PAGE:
We are gospel-powered because the gospel is the power by which God’s
redemptive plan is initiated, and in it we see Him most clearly for Who He is
and what He has done.
Life consists of constant worship. Every thought, word, desire and deed
involves the ascribing of worth and value—glory. Each attitude, affection and
activity is an expression of our allegiance, whether to our Creator or His
creation. God alone is worthy of our worship.
Worship is related to every area of our lives. We are called to eat,
drink, speak, think and work to the glory of God (1 Corinthians 10:31). Worship
cannot be narrowed down to a particular time and place as if God does not claim
authority over certain aspects of our lives. There are no neutral desires or
deeds; everything is an expression of worship.
worship is the fuel for discipleship.
It is nurtured through the gathering of the saints in a corporate
service—primarily weekend worship services and Elder-Led Prayer. Within these
venues, we worship God by remembering the gospel through preaching, teaching,
singing, praying and celebrating the ordinances of baptism and communion. Each
presents an opportunity for the church to receive, remember, respond and
rejoice in the work of our great King.
1 Corinthians 10:31, Psalm 145:1-21, Isaiah 43:6-7, Colossians 3:1-17
We worship a triune God, who has eternally existed as Father, Son and
Holy Spirit. In identifying the tri-unity of God, we recognize that God is
communal. Bearing the image of God, mankind is called to reflect this reality.
Though each Christian has a personal relationship with God, that
relationship is not individual or private. The Christian faith is not intended
to be lived in isolation. We were made for community—relationship with God and
with each other. The local church is not merely a place that we attend but a
people to whom we belong. The Bible calls us members of the body (1 Corinthians 12:12-31) with the
expectation that we contribute to the body for the glory of God and the good of
Gospel-powered community is a radical call amid a culture of mere
attendance and casual involvement. It involves mutual love, care, consistency
and authenticity as we seek to adorn the person and work of Christ with our
community is the context for discipleship.
Home Groups, men’s groups and women’s groups are examples of places
where our people can connect to the church body. Groups are not perfect and
those who participate in them will find them messy at times. However, our hope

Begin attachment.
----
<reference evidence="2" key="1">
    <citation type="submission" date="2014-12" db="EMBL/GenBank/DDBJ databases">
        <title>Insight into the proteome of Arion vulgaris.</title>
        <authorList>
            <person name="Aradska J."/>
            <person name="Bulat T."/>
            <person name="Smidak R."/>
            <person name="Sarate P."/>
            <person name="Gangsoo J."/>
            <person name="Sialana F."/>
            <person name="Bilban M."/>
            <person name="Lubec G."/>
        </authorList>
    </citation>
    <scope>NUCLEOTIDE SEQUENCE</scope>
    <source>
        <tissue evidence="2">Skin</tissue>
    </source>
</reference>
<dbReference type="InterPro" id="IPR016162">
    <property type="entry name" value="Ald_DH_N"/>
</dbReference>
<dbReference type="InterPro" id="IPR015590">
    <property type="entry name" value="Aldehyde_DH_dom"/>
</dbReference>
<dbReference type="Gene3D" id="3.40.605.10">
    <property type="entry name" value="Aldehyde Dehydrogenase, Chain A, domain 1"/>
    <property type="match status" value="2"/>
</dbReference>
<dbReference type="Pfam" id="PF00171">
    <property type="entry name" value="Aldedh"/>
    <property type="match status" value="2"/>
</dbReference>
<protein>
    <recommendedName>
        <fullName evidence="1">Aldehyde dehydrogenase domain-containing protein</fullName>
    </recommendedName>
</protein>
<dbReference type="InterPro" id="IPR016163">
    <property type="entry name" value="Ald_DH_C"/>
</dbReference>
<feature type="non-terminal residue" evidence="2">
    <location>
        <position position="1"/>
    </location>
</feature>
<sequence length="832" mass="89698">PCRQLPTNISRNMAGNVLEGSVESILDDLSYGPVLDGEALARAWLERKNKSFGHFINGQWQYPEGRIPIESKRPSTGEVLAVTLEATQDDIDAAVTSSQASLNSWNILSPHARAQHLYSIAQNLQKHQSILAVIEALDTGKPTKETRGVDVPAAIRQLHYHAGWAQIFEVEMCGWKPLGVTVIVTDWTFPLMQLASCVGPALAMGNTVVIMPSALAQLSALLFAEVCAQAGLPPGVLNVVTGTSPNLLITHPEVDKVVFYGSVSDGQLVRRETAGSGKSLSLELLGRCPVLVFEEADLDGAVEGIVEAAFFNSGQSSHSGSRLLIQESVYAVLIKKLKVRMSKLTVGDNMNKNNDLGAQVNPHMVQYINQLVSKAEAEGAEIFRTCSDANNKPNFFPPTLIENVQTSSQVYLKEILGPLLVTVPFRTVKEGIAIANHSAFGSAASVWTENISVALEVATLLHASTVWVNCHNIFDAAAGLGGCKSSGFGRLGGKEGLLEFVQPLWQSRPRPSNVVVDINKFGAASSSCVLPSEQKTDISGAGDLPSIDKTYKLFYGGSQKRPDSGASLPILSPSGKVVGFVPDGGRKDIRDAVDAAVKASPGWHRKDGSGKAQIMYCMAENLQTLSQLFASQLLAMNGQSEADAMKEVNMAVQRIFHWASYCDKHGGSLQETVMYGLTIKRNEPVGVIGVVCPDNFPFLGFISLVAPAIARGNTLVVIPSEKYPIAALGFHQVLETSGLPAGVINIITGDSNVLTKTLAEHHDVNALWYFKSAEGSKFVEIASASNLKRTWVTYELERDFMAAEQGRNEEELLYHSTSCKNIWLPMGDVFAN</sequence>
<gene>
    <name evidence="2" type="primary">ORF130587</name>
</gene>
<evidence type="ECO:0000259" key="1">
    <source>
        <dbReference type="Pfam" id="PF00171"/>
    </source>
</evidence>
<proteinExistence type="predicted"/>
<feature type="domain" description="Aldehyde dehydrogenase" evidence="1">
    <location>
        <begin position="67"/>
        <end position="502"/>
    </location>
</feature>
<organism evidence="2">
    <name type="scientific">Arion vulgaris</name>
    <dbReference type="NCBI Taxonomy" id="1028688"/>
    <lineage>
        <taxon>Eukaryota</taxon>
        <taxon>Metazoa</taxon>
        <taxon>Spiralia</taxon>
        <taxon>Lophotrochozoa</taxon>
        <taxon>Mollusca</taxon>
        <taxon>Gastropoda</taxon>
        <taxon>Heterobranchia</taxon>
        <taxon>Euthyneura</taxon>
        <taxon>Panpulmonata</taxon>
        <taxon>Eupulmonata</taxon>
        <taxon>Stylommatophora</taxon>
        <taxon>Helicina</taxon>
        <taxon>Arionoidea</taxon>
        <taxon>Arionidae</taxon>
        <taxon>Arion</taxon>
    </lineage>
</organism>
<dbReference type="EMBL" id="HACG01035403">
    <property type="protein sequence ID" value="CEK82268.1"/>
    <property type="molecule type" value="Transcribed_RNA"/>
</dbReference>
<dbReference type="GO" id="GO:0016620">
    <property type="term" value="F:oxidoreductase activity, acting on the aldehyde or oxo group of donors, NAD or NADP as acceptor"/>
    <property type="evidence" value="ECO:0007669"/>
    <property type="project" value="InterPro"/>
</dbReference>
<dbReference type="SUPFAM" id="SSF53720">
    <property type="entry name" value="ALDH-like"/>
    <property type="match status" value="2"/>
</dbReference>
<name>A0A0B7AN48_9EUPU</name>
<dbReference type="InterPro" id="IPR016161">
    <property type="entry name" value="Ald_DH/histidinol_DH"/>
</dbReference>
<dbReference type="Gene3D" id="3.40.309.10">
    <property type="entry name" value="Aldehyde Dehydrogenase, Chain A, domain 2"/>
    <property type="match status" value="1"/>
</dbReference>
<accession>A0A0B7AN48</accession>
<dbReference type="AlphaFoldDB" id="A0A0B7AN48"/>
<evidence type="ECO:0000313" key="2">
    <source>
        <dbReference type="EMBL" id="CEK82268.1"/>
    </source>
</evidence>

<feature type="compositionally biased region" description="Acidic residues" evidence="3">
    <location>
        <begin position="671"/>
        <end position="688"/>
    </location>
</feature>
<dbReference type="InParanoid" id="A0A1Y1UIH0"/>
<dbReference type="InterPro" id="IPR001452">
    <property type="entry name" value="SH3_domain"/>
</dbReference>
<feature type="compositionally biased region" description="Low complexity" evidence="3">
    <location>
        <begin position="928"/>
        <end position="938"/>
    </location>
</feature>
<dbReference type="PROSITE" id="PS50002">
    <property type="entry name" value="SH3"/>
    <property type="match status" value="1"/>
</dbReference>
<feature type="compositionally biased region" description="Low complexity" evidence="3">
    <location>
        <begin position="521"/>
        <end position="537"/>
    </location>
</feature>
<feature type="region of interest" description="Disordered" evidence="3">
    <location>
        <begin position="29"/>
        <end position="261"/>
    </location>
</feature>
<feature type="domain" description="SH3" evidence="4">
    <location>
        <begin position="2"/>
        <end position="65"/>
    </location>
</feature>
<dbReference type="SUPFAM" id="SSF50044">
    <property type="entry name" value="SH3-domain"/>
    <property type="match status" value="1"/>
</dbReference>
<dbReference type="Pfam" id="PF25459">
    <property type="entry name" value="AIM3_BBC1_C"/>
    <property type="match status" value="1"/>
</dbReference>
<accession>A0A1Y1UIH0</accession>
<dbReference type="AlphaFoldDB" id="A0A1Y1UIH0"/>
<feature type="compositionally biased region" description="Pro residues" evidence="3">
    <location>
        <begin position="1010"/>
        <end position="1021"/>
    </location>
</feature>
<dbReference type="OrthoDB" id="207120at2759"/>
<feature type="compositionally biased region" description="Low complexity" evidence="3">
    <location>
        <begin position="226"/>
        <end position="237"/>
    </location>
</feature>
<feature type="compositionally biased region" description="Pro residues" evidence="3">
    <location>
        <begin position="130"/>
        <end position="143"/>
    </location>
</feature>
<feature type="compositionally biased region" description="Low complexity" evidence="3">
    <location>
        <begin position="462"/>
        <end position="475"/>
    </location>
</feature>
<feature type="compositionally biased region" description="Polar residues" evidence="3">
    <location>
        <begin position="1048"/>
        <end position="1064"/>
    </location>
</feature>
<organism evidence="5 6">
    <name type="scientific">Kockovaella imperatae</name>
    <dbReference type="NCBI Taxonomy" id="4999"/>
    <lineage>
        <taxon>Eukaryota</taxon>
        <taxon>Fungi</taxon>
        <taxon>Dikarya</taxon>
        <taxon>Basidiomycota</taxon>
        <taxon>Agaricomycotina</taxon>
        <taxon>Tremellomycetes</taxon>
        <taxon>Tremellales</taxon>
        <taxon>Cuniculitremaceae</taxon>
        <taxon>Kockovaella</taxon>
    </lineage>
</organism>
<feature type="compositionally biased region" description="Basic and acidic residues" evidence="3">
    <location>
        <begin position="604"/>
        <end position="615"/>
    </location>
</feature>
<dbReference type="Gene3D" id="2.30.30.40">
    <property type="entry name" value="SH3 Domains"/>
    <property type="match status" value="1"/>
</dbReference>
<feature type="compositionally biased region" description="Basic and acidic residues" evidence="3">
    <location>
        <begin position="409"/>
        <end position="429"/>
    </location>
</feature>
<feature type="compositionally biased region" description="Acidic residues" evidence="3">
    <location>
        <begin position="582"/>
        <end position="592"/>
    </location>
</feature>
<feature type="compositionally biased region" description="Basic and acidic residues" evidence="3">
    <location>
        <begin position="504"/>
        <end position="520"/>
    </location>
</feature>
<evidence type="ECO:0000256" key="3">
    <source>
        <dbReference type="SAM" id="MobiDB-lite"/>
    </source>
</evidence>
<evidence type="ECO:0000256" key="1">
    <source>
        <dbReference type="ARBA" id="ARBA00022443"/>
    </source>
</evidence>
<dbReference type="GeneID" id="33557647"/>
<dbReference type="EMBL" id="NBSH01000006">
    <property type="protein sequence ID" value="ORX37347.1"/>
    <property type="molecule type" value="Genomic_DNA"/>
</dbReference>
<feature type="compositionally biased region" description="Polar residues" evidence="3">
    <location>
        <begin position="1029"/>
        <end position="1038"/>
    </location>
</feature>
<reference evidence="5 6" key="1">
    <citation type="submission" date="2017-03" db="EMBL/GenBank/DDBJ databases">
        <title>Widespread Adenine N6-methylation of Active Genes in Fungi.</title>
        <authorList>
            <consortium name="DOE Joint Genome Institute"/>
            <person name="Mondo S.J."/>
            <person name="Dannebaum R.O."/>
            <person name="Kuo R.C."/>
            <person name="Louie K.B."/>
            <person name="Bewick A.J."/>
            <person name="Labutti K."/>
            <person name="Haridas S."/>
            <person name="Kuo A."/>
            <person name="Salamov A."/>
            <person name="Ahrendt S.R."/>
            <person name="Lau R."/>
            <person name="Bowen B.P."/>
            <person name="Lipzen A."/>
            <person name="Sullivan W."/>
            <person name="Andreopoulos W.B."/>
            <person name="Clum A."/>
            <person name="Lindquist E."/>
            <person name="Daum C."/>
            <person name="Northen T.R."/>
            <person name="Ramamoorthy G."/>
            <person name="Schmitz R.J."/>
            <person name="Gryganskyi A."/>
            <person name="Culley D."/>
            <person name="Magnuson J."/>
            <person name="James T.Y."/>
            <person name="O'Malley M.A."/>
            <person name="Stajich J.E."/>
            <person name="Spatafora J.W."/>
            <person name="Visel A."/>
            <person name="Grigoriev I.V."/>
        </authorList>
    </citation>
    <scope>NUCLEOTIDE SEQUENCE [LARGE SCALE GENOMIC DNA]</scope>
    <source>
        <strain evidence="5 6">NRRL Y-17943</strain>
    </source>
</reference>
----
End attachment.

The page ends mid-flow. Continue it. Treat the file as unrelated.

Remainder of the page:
is that group members will be radically committed to reform from within. This
takes time, prayer, effort, patience, love, trust and hope. Acts 2:42-47, Hebrews 3:12-13, 1 Corinthians 12:12-31
In John 13:1-20, we read
the account of Jesus washing His disciples' feet. This was no regular
rabbinical task, but was instead reserved for the lowest of all servants. Here
was the anointed King, the eternal Son of God, the blessed Lord, doing the
By humbly cleansing the feet of His disciples, Jesus gave an abiding
example of service and issued a command for us to follow in His steps. We were
saved that we might now serve.
service is the overflow of discipleship.
It is motivated by the reconciling work of God and seeks to extend His
grace and mercy to others for His glory and not our own. It is an expression of
love and stewardship of grace marked by humility, generosity and hospitality
and empowered by a passion for the glory of God.
Service can and should be pursued in various ways by all recipients of
varied grace. Those who have been impacted by the gospel have countless
opportunities—both formal and informal—to serve others through the hospitality
ministry, volunteering in one of our children’s and youth ministries, teaching,
singing, serving on a board, giving financially to the needs of others, opening
their homes to their neighbors and church family, etc. John 13:1-20, 1 Peter 3:8-11, 2 Corinthians 8:1-9:15
In perhaps the most famous passage on discipleship, Matthew 28:18-20, Jesus issues the Great
Commission for the Church, which involves proclamation. We are to become better
disciples through love for God and love for others by equipping and empowering
others to do the same. We are called to growth as we extend the gospel of life
to a dead world.
Proclamation is the result of discipleship.
God has determined the exact time and place in which you live, work and
play for His glory (Acts 17:26). God was
intentional in directing our lives, so we should live with intentionality in
all that we pursue.
We multiply the kingdom by living with the purpose to make God known and
enjoyed. From missional living in interacting with neighbors and coworkers to
missional outreach or short or long-term mission trips, our lives have been
infused with purpose and meaning. The disciple's call is multiplication and
replication through the gospel—for the glory of our God. 2 Corinthians 5:11-12, Matthew 28:18-20